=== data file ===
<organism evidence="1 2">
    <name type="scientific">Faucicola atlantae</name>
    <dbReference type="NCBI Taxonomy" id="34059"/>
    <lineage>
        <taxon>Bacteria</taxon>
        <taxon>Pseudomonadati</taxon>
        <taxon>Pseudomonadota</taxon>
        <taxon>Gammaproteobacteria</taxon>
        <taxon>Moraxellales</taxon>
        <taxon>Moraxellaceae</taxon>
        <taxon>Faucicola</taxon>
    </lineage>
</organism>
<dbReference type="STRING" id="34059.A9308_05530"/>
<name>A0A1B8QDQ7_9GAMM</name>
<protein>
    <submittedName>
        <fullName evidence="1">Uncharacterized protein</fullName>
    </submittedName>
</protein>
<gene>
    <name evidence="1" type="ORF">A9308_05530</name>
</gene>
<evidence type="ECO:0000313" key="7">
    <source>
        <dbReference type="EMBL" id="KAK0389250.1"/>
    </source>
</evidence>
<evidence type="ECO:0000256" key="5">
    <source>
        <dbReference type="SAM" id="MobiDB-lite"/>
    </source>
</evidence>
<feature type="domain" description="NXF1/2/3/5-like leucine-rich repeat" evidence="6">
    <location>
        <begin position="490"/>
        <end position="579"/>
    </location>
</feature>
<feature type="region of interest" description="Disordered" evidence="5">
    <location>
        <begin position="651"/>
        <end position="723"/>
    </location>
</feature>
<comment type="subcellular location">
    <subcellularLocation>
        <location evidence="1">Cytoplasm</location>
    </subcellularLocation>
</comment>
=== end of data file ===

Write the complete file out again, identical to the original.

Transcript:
<organism evidence="1 2">
    <name type="scientific">Faucicola atlantae</name>
    <dbReference type="NCBI Taxonomy" id="34059"/>
    <lineage>
        <taxon>Bacteria</taxon>
        <taxon>Pseudomonadati</taxon>
        <taxon>Pseudomonadota</taxon>
        <taxon>Gammaproteobacteria</taxon>
        <taxon>Moraxellales</taxon>
        <taxon>Moraxellaceae</taxon>
        <taxon>Faucicola</taxon>
    </lineage>
</organism>
<dbReference type="STRING" id="34059.A9308_05530"/>
<name>A0A1B8QDQ7_9GAMM</name>
<protein>
    <submittedName>
        <fullName evidence="1">Uncharacterized protein</fullName>
    </submittedName>
</protein>
<gene>
    <name evidence="1" type="ORF">A9308_05530</name>
</gene>
<evidence type="ECO:0000313" key="7">
    <source>
        <dbReference type="EMBL" id="KAK0389250.1"/>
    </source>
</evidence>
<evidence type="ECO:0000256" key="5">
    <source>
        <dbReference type="SAM" id="MobiDB-lite"/>
    </source>
</evidence>
<feature type="domain" description="NXF1/2/3/5-like leucine-rich repeat" evidence="6">
    <location>
        <begin position="490"/>
        <end position="579"/>
    </location>
</feature>
<feature type="region of interest" description="Disordered" evidence="5">
    <location>
        <begin position="651"/>
        <end position="723"/>
    </location>
</feature>
<comment type="subcellular location">
    <subcellularLocation>
        <location evidence="1">Cytoplasm</location>
    </subcellularLocation>
</comment>